‘May well turn out to be the most important study of all facets of theatre to be published in this century’ — Stage
Volume I in the Stage by Stage series which chronicles world theatre from primitive rites and enactments of myths to contemporary drama.
The Birth of Theatre traces the evolution of classical drama from its beginnings in Egyptian and middle eastern religious ritual and particularly the Greek mystical cult of Dionysus, through the golden age of the Periclean period in Athens, and ending with the major Roman playwrights of the late republican and early imperial age.
The book includes detailed discussions of the extant plays — tragedies and comedies — of Aeschylus, Sophocles and Euripides. This is followed by accounts of notable productions and revivals, especially in the USA and Britain over the past fifty years and earlier where descriptions or assessments are available. The book moves on to discuss the development of Middle and New Comedy in Greece and the works of Plautus, Terence and Horace. The product of vast learning, enormous research and, above all, a passion for theatre, these volumes represent a unique and extraordinary achievement in the literature of the stage.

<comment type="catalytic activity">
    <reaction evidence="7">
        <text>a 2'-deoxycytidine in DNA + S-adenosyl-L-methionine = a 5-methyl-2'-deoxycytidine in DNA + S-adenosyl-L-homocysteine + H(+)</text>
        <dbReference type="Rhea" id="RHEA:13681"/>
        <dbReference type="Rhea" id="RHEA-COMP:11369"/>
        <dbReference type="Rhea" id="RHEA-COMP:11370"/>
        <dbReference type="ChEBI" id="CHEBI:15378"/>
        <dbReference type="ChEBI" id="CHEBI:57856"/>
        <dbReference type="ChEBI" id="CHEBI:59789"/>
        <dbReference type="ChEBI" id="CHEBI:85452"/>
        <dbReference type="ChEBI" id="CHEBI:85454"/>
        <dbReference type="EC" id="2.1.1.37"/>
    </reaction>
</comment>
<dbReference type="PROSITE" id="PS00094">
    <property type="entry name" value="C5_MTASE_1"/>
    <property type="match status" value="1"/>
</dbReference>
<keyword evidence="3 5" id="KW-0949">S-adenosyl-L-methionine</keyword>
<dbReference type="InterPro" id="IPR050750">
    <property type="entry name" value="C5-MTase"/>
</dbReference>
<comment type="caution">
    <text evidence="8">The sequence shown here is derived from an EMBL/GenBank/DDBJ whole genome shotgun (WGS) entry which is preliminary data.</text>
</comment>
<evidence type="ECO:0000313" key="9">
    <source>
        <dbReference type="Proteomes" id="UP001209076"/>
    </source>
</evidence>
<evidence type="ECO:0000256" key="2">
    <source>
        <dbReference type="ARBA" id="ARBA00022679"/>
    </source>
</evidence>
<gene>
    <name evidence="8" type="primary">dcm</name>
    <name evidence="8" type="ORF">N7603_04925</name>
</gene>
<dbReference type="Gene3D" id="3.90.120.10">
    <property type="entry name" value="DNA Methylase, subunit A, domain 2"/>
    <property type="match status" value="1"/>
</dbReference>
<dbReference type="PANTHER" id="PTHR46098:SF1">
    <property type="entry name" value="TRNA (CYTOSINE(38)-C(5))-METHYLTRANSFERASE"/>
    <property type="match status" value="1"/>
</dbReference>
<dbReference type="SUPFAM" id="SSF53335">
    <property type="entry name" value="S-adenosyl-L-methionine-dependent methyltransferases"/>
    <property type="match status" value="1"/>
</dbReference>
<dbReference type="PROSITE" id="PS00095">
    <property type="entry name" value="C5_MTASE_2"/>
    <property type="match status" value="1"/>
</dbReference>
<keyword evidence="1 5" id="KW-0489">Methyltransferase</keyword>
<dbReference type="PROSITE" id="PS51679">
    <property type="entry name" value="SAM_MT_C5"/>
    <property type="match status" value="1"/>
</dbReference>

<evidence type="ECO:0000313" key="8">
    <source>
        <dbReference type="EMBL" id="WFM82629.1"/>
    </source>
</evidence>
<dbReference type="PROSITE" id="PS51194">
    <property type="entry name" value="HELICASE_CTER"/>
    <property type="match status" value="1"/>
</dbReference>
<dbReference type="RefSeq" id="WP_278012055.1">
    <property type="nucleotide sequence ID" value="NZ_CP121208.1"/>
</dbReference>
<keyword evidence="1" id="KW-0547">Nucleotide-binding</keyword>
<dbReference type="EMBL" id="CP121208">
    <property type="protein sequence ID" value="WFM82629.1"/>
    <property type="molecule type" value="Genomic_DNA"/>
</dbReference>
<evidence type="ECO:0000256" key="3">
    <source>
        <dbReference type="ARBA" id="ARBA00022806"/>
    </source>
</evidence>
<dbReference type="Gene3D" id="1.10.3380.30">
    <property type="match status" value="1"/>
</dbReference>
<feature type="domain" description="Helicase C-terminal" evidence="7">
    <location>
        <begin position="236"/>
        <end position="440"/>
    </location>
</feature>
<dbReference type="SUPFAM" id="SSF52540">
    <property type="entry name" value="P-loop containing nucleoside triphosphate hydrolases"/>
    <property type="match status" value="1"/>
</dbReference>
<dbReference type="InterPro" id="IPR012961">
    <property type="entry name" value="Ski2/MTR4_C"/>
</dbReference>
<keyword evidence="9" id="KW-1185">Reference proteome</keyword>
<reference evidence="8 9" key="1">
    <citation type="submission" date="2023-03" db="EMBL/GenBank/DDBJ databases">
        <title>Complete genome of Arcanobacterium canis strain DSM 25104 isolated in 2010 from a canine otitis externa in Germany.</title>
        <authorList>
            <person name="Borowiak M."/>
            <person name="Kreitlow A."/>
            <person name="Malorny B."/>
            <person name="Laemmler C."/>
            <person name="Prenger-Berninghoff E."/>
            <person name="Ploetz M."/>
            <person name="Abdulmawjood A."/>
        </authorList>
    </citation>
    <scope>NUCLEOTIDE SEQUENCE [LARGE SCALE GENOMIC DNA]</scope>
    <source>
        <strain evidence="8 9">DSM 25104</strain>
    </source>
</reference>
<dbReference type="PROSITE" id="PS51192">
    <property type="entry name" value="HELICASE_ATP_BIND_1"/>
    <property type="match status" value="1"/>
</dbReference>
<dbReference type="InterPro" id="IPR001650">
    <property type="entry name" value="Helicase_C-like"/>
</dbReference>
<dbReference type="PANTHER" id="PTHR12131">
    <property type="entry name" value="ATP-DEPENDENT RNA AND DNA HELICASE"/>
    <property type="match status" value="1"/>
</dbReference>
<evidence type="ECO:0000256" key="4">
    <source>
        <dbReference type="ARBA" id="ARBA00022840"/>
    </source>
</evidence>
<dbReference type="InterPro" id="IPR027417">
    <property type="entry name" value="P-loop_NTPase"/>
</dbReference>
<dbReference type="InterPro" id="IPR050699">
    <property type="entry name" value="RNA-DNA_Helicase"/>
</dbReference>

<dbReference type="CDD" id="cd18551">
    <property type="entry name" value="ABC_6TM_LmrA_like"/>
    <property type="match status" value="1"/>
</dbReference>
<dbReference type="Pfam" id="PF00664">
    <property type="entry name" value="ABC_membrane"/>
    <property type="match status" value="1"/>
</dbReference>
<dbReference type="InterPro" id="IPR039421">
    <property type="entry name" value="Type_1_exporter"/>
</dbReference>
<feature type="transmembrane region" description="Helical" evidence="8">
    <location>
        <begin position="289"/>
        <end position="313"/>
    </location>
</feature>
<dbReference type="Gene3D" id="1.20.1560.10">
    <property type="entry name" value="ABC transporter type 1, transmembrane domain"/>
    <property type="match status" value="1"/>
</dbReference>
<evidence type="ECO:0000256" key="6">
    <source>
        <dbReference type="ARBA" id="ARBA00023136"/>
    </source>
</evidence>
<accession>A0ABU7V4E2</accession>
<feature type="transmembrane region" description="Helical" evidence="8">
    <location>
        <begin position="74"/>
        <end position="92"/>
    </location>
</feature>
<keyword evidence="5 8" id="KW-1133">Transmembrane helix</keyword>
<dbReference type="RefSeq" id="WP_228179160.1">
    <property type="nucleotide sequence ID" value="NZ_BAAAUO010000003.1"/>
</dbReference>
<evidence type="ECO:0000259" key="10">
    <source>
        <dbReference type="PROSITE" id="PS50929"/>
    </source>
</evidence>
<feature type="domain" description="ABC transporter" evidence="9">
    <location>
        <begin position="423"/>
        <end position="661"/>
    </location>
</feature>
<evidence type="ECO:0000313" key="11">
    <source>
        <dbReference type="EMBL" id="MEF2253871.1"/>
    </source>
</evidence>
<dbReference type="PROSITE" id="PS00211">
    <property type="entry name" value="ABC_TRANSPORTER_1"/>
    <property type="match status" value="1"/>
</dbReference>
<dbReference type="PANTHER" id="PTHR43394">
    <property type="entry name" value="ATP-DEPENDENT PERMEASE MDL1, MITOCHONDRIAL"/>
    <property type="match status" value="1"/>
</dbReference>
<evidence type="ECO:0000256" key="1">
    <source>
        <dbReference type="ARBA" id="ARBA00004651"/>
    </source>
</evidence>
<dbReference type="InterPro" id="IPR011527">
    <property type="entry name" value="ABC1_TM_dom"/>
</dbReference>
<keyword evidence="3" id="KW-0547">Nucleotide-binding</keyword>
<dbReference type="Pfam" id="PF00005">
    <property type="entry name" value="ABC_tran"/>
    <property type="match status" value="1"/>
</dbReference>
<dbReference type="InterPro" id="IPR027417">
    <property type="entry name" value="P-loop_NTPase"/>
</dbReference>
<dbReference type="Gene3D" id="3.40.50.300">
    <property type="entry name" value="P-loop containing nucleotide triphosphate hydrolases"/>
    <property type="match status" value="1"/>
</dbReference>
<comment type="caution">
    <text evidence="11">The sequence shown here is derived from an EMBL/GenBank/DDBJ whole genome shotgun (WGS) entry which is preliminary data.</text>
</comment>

‘Excellent . . .The richness is in the details, and nothing is omitted’ — Publishers Weekly
‘An accessible, non-judgmental, enjoyable introduction to Greek and Roman theatre, told with enthusiasm as well as scholarship.’ — Nottingham Evening Post
PHILIP FREUND (1909–2008) was a writer and theatre historian, best known for the 9,000 page series on the history of theatre entitled Stage By Stage, regarded as among the most important and original studies of theatre history ever written. A true polymath who could discourse, lecture and write knowledgeably on a wealth of subjects, Freund would write novels, short stories, essays, plays, works of literary criticism and, perhaps most remarkably, with Myths of Creation (1963), a work of anthropology that ranks alongside the classics in its field. He died in 2008 at the age of 98.
|Date Published||13th June 2003|